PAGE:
Some observers of gay life in the sixties go so far as to argue that Garland's death sparked the modern gay-rights movement; the Stonewall riots occurred in Manhattan's West Village just hours after her funeral, in New York in June of 1969. It's a provocative coincidence, but most scholars deny any causal relationship between the events. (Garland did have a loyal following among patrons of the Stonewall Inn. As Charles Kaiser explains in The Gay Metropolis , the bar had no liquor license; it passed itself off as a bottle club, requiring all its so-called members to sign in at the door. Many used pseudonyms, of which "Judy Garland" was among the most popular.)
After Stonewall, gay stereotypes got butch: out went the queens and in came the clones -- hypermasculine, moustachioed men whose big muscles, Levis, and work boots became premium symbols of gay identity. In the 1980s and early 1990s the AIDS epidemic again made vulnerability and other traditionally feminine traits more acceptable in gay culture; but when the crisis abated, the testosterone flowed again. Perhaps the most theatrical demonstration of this resurgent masculinity is the ascendance of circuit parties -- bacchic all-night revels rippling wall-to-wall with world-class physiques.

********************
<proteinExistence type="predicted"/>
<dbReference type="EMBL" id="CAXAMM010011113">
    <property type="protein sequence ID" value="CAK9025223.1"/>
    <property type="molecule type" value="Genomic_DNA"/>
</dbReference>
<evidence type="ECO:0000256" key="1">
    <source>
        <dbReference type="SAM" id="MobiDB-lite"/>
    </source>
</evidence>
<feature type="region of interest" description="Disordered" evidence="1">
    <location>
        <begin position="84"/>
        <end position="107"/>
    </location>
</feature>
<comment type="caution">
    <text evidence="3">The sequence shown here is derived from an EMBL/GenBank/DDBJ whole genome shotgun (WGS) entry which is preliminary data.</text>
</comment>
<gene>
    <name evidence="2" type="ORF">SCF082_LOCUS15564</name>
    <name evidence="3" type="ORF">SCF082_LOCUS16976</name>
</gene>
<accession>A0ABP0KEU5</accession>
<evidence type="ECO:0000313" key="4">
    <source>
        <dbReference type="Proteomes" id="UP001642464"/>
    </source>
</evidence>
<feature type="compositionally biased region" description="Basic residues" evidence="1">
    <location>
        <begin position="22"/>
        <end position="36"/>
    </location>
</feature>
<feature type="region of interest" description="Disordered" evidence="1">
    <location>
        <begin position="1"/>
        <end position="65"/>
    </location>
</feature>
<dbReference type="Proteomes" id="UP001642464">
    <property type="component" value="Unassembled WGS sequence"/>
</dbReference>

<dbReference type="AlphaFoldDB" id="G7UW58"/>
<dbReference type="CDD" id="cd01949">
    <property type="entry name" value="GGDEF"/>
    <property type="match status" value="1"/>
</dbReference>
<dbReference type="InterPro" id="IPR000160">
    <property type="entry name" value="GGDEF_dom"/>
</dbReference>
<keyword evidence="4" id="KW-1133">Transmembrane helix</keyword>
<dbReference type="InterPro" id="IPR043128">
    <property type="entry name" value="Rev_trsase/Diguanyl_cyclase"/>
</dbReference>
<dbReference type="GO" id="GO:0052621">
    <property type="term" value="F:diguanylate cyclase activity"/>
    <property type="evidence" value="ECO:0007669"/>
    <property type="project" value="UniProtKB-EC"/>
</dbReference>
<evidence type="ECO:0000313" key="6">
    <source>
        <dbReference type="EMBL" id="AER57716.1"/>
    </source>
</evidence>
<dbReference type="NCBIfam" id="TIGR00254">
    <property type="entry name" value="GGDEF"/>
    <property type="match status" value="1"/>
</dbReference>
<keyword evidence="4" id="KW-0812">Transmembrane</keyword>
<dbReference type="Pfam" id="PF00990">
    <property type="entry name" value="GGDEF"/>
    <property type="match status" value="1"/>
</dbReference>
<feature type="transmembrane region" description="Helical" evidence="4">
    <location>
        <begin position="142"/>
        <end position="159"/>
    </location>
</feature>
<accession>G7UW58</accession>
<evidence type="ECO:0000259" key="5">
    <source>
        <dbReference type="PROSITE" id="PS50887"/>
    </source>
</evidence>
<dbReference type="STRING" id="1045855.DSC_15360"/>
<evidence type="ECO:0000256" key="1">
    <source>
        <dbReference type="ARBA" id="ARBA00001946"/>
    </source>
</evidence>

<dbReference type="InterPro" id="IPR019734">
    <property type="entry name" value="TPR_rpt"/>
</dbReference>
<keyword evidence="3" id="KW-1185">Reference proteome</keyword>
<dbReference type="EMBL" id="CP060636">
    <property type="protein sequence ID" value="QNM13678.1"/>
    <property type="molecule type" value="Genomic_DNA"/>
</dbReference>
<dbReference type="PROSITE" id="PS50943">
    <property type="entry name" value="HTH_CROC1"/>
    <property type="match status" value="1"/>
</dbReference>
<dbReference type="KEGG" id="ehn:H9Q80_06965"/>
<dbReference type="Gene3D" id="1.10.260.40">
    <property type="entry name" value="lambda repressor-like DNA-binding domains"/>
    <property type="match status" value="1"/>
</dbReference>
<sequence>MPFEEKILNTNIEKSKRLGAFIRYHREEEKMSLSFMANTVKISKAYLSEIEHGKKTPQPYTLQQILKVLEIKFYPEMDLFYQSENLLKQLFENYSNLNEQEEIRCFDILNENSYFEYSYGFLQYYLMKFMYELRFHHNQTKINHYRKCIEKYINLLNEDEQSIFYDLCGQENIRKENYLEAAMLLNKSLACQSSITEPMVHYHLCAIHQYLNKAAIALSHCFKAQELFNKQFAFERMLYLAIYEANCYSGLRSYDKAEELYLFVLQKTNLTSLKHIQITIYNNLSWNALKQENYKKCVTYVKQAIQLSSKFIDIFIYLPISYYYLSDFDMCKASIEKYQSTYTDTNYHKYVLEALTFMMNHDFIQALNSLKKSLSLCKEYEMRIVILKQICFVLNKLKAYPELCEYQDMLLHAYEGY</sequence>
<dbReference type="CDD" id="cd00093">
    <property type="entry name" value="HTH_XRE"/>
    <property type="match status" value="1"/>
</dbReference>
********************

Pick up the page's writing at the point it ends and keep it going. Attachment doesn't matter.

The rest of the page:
Coming out in the past ten to fifteen years has been considerably eased by the mainstream culture's speedy incorporation of gay life (Will and Grace, Andrew Sullivan, Vermont). As a result, gay men in this generation are mostly indifferent to the faux tragedy and flamboyant exoticism of camp, and to old-time gay icons like Judy Garland. We have fetishized a flamboyant normalcy, exemplified by the frat-boy chic of Bruce Weber's slyly homoerotic ad campaigns for Abercrombie & Fitch. Young gay men today just want to be regular guys -- with better-than-average bodies.
It's easy to see why gay men might want to forget queeny stereotypes, particularly the stereotype of the Judy queen. In the late 1960s, when the mainstream media rarely acknowledged the existence of homosexuality, articles about Judy Garland sometimes functioned as vehicles for the aggressive derision of gay men. Time, in its August 18, 1967, review of Garland's final engagement at New York's Palace Theatre, observed, "A disproportionate part of her nightly claque seems to be homosexual. The boys in the tight trousers roll their eyes, tear at their hair and practically levitate from their seats, particularly when Judy sings ['Over the Rainbow']." In the same article Time quoted psychiatrists' interpretations of the gay-Garland connection. One offered that "Judy was beaten up by life, embattled and ultimately had to become more masculine. She has the power that homosexuals would like to have, and they attempt to attain it by idolizing her."